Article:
"Cupid takes control," Attilio Pollini, our octogenarian tour guide, said, as he gestured from his heart to a fresco that illustrated a scene from the epic poem "Orlando Furioso." All the artworks in the villa depict classic love stories, and with Pollini's passionate narration, the dramatic paintings, and no other tourists around to distract us, we got completely caught up in the dizzying effect of the masterpieces.

The highlight of our Vicenza city walk was a look inside the Teatro Olimpico, a theater dedicated to the gods, which was Palladio's final design. I sat in the wooden bleachers awe struck by the proscenium of sculpted portals that frame ancient Greek street scenes, painted in rich pastels. As we drove farther north, the flat terrain of vineyards and cornfields transformed to soft green hills and we came upon the medieval walled town of Marostica. Its main square, surrounded by a castle, arched walkways and pale stone buildings, was completely empty.

This is a far cry from what this piazza will look like in September 2008, when thousands will flock here to see the town's famous game of chess, where live characters serve as game pieces. The traditional game and festivities that accompany it began in the 16th century and feature 600 characters in Renaissance dress, flag throwers, horses, dancing, music and fireworks. Even without folks in costume walking around, the town had an old-world, noble feel. We poked around tiny shops where ceramic makers and woodcarvers were diligently at work and walked along the 13th century crenelated walls to the upper castle.

There, at Castel Superiore, I realized why the town was so quiet. Three wedding receptions were in full swing at the restaurant built into the castle, and it seemed everyone in town was there celebrating, with brides and grooms fully decked out, posing for photos on balconies that overlooked the landscape of hills and cypress trees. Feeling like fortunate party crashers, we settled in at the edge of the restaurant to listen to mandolin music, sip Prosecco and nibble on fritti - rich snacks of fried olives, zucchini flowers and onions.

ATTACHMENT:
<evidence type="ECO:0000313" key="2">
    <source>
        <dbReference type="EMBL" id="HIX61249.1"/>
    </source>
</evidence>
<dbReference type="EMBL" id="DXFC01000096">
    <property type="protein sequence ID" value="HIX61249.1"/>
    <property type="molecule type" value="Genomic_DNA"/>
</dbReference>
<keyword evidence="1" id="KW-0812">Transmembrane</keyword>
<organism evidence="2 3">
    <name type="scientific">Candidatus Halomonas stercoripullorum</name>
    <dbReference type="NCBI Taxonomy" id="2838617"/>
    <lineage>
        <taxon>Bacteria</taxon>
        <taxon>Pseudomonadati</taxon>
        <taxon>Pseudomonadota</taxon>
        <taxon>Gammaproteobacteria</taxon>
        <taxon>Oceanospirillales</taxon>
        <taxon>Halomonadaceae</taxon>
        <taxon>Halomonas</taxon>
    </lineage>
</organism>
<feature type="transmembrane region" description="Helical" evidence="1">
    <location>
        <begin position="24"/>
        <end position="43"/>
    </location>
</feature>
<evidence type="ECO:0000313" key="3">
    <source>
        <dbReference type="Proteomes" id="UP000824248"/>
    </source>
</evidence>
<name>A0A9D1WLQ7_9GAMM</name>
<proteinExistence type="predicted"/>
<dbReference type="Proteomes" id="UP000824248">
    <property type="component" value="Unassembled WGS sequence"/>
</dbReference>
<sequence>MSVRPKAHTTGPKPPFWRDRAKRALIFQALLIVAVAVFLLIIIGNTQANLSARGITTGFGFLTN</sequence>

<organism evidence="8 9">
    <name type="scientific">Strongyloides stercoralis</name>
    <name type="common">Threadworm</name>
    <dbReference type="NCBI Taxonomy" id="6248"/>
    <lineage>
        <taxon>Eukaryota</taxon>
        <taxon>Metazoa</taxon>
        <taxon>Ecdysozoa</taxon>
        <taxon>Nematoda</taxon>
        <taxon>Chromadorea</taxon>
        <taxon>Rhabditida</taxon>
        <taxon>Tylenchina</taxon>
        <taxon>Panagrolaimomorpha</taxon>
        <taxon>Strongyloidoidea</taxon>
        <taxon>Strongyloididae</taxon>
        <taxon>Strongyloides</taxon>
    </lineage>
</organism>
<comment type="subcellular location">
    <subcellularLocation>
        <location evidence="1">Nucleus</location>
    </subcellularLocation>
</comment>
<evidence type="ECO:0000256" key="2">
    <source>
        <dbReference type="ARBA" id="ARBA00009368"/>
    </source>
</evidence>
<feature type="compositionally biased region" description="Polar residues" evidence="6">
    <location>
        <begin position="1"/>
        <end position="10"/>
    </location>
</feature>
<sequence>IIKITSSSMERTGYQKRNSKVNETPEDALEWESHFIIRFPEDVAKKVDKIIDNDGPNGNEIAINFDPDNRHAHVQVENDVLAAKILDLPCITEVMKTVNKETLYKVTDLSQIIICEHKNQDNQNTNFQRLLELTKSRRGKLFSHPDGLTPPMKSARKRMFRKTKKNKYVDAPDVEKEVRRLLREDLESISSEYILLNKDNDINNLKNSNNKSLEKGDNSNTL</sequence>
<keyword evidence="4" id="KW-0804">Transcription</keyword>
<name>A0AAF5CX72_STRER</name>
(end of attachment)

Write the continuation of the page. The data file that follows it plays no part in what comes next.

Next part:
Our final day took us farther north to the foothills of the Dolomites, where the atmosphere became Bavarian: narrow church steeples, store signs with Germanic lettering, houses styled like Swiss chalets, and Fresia cows grazing in lush, green valleys. It seemed we'd left Italy; in fact, we were on the edge of what was its Austrian border before World War I.

We landed in Roana, a village dotted with mountain huts (or malga) where Asiago cheese is produced from the milk of those Fresia cows. Luckily it was lunchtime and a turn down a gravel dirt road got us to Malga Pusterle, where we joined Italian families at picnic tables overlooking a valley and ridge of fir tree-covered mountains. A blond teenage waiter in jeans and a T-shirt served us the hut specialty: Asiago cheese lasagna, made by his mamma, that had us oohing and aahing to the last forkful. A gentle breeze blew through, carrying with it the scent of fresh grass. It was simple rustic Italy at its finest: heavenly.

I walked through the meadow surrounding the hut, flashing on the crowds a couple of hours away filling the Piazza San Marco. Sure, I'll get back to Venice sometime soon and surrender to all its magic. But the places of such beauty and delicious tastes that surround La Serenissima will pull me back to discover even more of the serene treasures of the Veneto region.

IF YOU GO

AlItalia Airline: www.alitalia.com.

Italian Government Tourist Board: www.italiantourism.com.

Accommodations:

Hilton Hotel Molino Stucky

Giudecca, 753

011-39-041-522-1267, 800-HILTONS

www.hilton.com/venice

Rates start at $268 for standard rooms, $1,600 for suites.

- - -

Il Lato Azzuro

Via Forti, 13, Sant'Erasmo

011-39-041-523-0642

www.latoazzurro.it

Rates start a $70 for a single room, including private bath and breakfast

Restaurants:

Sant'Erasmo:

Ca Vignotto Ristorante

Via Forti, 71 011-39-041-244-4000

Lunch 12-4, daily; dinner 7, Saturday only

Moderate, reservations essential.

- - -

Marostica:

Ristorante al Castello Superiore

Via Consignorio della Scala, 4

011-39-0424 73315

www.castellosuperiore.it

Moderately expensive; closed for lunch Wednesday and Thursday.

- - -

Roana:

Malga Pusterle di Basso Sergio

Strada della Valdassa

Loc. Ghertele, 26010 Roana

011-39-044-466-0529

Inexpensive; open June through September.

ATTRACTIONS

VICENZA

For information on museums, palazzos and 2008 events to commemorate the 500th birthday of Andrea Palladio, visit www.palladio2008.info.

MAROSTICA

Next live chess game: Sept. 12, 13 and 14, 2008

Ticket prices: 10-80 euros ($15-$118).

Information: www.marosticascacchi.it.

Susan Van Allen is a freelance travel writer.

© Copley News Service
3707 times read